4.      Unrivalled knowledge and expertise

With a wealth of knowledge and expertise built into every Hartley Botanic Glasshouse, generations of customers have put their trust in the hands of the manufacturer’s expert, time served, highly skilled craftsmen. Hartley Botanic creates Glasshouses of distinction from decades of knowledge and care.

5.      Exceptional delivery of service

Once an order has been handmade to customers’ personal requirements, and to Hartley Botanic’s exacting standards, the delivery and installation will be exceptional. The proud team at Hartley Botanic are there to ensure the process runs smoothly, providing customers with the information they need and keeping them up to date throughout.

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Notes to Editors:

For press enquiries please contact:

The Hartley Botanic team at WADE PR on: [email protected]

or call: 0797 067 9437 (Caroline)

About Hartley Botanic www.hartley-botanic.co.uk

Hartley Botanic is an English Glasshouse and Greenhouse manufacturer based in Greenfield, Lancashire. The company was founded in 1938 by brothers Vincent (RHS fellow) and Norman Hartley following their groundbreaking aluminium Greenhouse design, the first time (to our knowledge) aluminium had been used in Greenhouse construction and marking a huge improvement on its wood and wrought iron Victorian forerunners. Today, Hartley Botanic’s reputation has been built on over 80 years of English craftsmanship, creating Glasshouse and Greenhouse structures known for their enduring strength, quality and performance. It is the Greenhouse manufacturer of choice for leading horticulture organisations, institutions and designers in the UK and worldwide with Hartley Botanic commissioned by the RHS, the National Trust, Kew Gardens, Glasgow Botanic Gardens, Massachusetts Horticultural Society, Oxford Botanical Gardens, Le Manoir aux Quat’Saisons, Blenheim Palace, The Lingholm Estate and Hampton Court Palace…to name a few. In February 2017 Hartley Botanic became the only aluminium Glasshouse and Greenhouse manufacturer to be endorsed by the RHS.

Company approach

Hartley Botanic combines modern advances in design, engineering and technology with old fashioned values and techniques which enhance its products and customer experience. Despite using cutting- edge machinery in its Greenfield factory all Hartley Botanic Greenhouses are still ‘handmade,’ being assembled entirely by hand with precision parts still being made using traditional, hand-operated.

equipment. The customer service experience is also both hands-on and highly personal with Hartley Botanic providing 360 degree support, from the Greenhouse design phase through to installation.

Vincent and Norman Hartley’s vision in 1938 of lasting quality and ambition in making the finest Greenhouses money can buy remain key pillars for the company. Customers purchasing a Hartley Botanic Glasshouse or Greenhouse are making an investment which will stand the test of time, span generations and be robust enough to travel well.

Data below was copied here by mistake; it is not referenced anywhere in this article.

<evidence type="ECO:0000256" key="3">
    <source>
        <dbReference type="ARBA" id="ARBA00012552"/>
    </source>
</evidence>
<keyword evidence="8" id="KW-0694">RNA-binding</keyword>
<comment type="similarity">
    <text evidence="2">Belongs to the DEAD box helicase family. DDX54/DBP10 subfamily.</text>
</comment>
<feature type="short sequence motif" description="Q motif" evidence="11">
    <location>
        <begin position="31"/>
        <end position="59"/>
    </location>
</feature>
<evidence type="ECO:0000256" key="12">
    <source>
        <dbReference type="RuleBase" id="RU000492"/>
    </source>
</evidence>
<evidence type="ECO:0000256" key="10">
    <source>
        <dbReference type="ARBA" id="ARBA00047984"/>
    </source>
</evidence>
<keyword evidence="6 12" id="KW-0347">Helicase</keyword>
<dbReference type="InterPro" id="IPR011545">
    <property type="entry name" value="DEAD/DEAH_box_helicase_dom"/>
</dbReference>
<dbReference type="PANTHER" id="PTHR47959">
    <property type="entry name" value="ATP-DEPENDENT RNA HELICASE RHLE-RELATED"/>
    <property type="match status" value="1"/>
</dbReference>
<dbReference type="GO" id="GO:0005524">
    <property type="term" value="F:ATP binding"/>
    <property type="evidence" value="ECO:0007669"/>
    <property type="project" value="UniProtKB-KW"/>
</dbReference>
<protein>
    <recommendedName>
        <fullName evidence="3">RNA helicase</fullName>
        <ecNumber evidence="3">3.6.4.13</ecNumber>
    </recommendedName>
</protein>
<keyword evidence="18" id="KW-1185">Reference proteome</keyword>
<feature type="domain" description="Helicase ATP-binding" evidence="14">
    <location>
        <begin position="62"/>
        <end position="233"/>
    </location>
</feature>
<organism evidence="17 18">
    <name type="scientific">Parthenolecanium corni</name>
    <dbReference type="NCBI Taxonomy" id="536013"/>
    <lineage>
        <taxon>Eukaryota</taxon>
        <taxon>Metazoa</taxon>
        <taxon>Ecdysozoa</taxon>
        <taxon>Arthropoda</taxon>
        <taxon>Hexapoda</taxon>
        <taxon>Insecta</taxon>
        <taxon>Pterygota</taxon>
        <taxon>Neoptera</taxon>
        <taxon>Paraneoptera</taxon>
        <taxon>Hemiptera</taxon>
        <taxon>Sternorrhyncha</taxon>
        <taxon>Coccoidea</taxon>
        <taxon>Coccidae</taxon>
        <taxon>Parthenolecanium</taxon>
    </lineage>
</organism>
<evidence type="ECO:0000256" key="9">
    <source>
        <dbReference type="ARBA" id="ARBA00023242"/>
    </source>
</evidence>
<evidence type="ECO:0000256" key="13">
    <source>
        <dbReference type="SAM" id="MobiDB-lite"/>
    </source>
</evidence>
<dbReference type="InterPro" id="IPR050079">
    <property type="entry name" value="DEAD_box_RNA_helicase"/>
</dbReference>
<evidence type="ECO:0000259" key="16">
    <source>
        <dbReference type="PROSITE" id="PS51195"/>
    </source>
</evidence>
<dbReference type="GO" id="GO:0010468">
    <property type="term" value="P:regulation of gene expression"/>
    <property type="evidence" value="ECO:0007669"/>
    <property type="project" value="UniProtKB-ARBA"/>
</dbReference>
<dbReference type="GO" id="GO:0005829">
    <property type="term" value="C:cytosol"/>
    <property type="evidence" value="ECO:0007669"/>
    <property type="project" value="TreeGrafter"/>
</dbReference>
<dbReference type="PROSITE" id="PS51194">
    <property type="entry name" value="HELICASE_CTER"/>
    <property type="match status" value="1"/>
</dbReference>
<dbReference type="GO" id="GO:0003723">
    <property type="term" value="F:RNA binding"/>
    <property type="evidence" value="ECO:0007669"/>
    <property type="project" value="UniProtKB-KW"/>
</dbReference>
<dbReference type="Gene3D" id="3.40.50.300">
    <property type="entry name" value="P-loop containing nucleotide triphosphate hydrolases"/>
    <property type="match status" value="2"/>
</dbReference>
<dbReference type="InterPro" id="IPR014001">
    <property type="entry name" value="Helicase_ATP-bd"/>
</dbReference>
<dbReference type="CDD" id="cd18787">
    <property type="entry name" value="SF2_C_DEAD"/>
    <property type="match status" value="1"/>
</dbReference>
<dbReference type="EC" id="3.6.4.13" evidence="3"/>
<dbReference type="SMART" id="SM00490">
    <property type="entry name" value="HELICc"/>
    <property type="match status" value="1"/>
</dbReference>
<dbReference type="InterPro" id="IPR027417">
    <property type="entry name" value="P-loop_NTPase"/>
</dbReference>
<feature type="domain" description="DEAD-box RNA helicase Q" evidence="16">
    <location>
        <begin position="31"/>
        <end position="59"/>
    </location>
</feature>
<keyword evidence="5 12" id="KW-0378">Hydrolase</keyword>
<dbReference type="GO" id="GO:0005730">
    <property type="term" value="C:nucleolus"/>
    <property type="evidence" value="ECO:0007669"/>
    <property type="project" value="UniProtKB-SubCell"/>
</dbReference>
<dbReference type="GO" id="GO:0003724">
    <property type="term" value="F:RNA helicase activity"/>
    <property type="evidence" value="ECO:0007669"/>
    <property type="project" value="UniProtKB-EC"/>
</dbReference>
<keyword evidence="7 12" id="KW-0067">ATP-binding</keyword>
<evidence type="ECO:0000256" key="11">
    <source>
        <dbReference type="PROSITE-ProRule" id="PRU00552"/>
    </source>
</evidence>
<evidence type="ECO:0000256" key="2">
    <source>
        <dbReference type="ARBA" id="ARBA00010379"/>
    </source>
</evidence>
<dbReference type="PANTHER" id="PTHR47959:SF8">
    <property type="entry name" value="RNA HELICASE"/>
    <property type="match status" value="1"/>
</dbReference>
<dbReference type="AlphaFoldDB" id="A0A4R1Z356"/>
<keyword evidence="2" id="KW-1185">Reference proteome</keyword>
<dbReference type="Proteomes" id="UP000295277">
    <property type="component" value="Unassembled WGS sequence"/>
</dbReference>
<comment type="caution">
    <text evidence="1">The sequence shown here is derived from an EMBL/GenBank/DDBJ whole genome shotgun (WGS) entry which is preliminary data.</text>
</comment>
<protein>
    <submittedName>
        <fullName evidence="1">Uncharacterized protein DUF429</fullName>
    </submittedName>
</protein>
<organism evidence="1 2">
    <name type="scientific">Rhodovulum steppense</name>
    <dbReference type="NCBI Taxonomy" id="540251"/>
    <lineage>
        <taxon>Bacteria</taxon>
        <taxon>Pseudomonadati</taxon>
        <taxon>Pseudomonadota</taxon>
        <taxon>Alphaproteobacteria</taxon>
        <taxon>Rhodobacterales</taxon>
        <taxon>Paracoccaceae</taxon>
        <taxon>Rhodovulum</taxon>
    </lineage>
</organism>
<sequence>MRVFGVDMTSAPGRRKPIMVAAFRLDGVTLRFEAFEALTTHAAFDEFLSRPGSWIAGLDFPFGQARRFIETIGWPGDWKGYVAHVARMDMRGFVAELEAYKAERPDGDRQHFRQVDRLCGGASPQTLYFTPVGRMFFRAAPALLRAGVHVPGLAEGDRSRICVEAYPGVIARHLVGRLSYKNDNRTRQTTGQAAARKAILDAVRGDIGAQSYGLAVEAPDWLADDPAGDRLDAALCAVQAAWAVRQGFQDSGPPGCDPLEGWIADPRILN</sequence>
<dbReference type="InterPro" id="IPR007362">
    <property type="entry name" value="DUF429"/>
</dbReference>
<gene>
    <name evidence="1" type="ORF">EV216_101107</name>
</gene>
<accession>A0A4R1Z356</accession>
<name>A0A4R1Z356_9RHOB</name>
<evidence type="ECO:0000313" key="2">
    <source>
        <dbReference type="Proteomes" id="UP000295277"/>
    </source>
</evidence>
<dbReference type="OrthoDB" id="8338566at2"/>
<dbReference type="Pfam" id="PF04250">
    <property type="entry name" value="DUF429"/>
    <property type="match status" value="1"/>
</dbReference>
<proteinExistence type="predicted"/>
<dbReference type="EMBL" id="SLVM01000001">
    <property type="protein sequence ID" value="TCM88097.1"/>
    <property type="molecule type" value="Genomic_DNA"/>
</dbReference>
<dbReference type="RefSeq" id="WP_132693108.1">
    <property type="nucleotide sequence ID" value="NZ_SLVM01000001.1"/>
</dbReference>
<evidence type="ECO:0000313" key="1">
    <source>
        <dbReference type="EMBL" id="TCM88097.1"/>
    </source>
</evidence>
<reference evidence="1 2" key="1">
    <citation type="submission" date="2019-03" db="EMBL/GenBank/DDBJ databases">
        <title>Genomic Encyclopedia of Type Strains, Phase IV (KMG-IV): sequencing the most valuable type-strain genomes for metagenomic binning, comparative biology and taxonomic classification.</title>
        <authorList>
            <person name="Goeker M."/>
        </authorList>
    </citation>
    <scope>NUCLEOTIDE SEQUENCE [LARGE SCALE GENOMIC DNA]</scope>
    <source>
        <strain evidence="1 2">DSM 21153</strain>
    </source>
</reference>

Greenhouse products

Hartley Botanic’s Glasshouse and Greenhouses are all made to order and range from small patio models to imposing Glasshouses. Designs are available from 3 product ranges (Victorian, Heritage and Modern) with all models available in a variety of colours and sizes, along with options for ‘glass to ground’ installation, free-standing or lean-to and internal glazed partitions. Standard for every Hartley Botanic Glasshouse and Greenhouse are:

  • 30 year ‘lifetime’ guarantee which covers both the structure and installation*
  • Bespoke solutions to suit particular horticultural requirements
  • Full installation service or choice of self-assembly for select designs
  • Polyester powder coated paint finish
  • Top hung opening lights for advanced, efficient ventilation*
  • Single glazing in BS6206 tempered safety glass
  • Glazing in individual frames
  • No glass to glass or glass to metal contact in glazing
  • Unique clear span roof design (no internal support to impede space)*

*not relevant to the Patio Greenhouse

Accolades and awards

In 2017 Hartley Botanic’s entire product range was endorsed by the Royal Horticultural Society


The manufacturer’s RHS Flower Show tradestands are award winning, year after year:

  • RHS Chelsea Flower Show – Awarded the Director General’s Linley award for the last two years (including in its inaugural year), awarded 5 Stars or the Silver Gilt Show Garden award every year since 2014, awarded Best Tradestand in 2014
  • RHS Hampton Court Flower Show – Awarded 5 Stars in 2018
  • RHS Chatsworth Flower Show – Awarded 5 Stars since the show’s inauguration in 2017
  • RHS Tatton Park Flower Show – Awarded 5 Stars in 2018